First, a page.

The Romance of Red Stone: An Appreciation of Ornament on Islamic Architecture in India
Photographs by Yashwant Pitkar, Text by Mustansir Dalvi
Super Book House, Rs 3,000 pp 254
Visitors to the Taj Mahal in Agra are usually awestruck by the sheer scale of the monument. The magnificent edifice, however, often overshadows the intricate decorations on the structure.
This coffee-table book by architect and photographer Yashwant Pitkar takes the reader up, close and personal to what is often overlooked by the untrained eye.
The accompanying text by Mustansir Dalvi, Pitkar’s colleague at Mumbai’s J.J. School of Architecture, also makes the details of the works come alive.
The buildings included in this book date back to the days of the Delhi Sultanate and the Mughals. Though the book covers many well-known and some lesser-known monuments of the time, the reader will be surprised to find pictures of elements — some as small as six inches — that they would have probably never seen before. Itmad-ud-daulah’s resting place in Agra, for one, showcases craftsmanship so intricate that Pitkar rightly calls it the “jewel box”.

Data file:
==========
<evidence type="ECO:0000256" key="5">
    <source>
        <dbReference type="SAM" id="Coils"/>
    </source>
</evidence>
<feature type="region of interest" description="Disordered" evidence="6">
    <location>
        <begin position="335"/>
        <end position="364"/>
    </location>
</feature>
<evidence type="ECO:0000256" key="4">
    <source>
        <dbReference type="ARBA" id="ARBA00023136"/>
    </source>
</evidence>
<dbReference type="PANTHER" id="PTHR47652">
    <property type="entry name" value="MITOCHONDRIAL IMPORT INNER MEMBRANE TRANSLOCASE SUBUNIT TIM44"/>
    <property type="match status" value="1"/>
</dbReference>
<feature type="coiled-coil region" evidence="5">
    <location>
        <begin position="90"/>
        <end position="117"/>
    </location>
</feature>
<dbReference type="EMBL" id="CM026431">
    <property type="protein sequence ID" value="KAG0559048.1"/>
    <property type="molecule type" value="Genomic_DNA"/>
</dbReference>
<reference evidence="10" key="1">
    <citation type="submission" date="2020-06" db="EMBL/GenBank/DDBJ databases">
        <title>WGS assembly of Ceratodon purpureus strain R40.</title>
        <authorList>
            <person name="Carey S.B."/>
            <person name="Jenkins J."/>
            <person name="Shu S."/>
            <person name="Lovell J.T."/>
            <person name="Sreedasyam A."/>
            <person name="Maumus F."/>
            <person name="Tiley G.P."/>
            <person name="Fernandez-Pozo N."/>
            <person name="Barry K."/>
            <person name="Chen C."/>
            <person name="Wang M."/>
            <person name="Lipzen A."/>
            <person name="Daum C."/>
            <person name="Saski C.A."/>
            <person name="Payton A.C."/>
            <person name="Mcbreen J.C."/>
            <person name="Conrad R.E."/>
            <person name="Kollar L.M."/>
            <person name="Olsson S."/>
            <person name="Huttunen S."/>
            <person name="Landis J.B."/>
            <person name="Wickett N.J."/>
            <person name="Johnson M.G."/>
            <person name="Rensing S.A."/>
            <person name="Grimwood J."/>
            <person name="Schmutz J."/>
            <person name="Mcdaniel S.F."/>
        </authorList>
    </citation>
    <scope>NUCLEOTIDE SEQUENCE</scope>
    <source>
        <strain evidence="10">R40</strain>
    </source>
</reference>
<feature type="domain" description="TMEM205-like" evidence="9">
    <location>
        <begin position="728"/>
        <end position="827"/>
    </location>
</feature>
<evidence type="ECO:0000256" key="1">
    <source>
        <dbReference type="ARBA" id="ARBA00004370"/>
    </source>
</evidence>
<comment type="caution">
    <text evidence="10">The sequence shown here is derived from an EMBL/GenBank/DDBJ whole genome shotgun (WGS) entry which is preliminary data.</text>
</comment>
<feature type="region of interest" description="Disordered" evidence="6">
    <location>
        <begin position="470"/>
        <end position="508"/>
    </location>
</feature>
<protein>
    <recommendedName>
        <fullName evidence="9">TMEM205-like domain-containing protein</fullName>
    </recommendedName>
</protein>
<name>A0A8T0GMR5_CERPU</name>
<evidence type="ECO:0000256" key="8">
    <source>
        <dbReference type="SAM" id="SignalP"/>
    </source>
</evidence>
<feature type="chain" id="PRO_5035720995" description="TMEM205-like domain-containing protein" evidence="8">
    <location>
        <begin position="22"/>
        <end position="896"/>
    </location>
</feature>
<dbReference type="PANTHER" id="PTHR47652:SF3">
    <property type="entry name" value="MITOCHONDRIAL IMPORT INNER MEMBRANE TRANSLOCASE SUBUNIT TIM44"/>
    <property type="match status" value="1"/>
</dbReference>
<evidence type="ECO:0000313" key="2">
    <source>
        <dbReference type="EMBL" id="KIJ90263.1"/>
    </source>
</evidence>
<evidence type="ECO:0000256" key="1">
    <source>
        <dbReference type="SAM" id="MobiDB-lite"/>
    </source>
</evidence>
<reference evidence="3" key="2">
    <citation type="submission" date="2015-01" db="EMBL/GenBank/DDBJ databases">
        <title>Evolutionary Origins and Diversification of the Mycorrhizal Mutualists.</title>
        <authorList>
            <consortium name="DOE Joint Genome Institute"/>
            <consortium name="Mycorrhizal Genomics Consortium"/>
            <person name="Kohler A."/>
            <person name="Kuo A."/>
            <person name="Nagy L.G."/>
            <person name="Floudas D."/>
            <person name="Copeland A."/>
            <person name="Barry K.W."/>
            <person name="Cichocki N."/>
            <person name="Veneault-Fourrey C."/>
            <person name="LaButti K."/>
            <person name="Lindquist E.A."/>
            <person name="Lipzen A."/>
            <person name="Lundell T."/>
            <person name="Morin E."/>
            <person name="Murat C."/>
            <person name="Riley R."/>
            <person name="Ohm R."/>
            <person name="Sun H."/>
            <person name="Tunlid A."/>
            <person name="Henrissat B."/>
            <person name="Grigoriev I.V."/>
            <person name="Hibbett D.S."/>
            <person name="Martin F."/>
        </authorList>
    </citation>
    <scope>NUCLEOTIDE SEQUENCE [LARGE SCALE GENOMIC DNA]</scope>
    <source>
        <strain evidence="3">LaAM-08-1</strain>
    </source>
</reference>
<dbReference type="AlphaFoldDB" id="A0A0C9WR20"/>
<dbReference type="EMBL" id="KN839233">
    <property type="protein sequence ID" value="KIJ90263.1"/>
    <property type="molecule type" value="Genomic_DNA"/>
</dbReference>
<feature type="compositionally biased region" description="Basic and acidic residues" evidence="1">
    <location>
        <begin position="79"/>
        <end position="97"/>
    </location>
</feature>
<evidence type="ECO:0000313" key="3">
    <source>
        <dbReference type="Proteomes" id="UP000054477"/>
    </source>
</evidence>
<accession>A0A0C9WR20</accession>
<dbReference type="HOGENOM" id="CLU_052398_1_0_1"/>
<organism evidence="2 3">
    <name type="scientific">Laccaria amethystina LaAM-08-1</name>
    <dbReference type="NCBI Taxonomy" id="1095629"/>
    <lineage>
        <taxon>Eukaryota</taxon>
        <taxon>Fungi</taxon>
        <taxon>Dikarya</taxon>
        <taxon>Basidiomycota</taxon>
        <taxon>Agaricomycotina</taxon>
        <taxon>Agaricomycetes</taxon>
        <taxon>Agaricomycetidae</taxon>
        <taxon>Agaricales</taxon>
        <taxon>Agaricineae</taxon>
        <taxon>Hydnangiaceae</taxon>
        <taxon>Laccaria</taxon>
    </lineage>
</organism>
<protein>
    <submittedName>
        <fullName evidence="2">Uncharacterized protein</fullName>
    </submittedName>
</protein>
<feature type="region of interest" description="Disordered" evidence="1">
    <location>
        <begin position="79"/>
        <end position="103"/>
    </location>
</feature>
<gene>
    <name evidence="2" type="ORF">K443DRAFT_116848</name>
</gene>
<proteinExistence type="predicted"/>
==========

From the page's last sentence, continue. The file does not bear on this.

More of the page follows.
Because Islam does not allow idol worship, geometrical designs, floral and vegetal details, and calligraphy were used with tremendous effect by craftsmen to celebrate god’s creation.
The water bodies that signify rivers of paradise are a recurring motif in Islamic architecture, and appear in Pitkar’s pictures.
He also captures the auspicious symbols of Indian culture — the kalash, the kalpalata and temple bells — in these Islamic structures, reflecting India’s syncretic cultural richness.
The book lends a fresh visual perspective to a well-known history.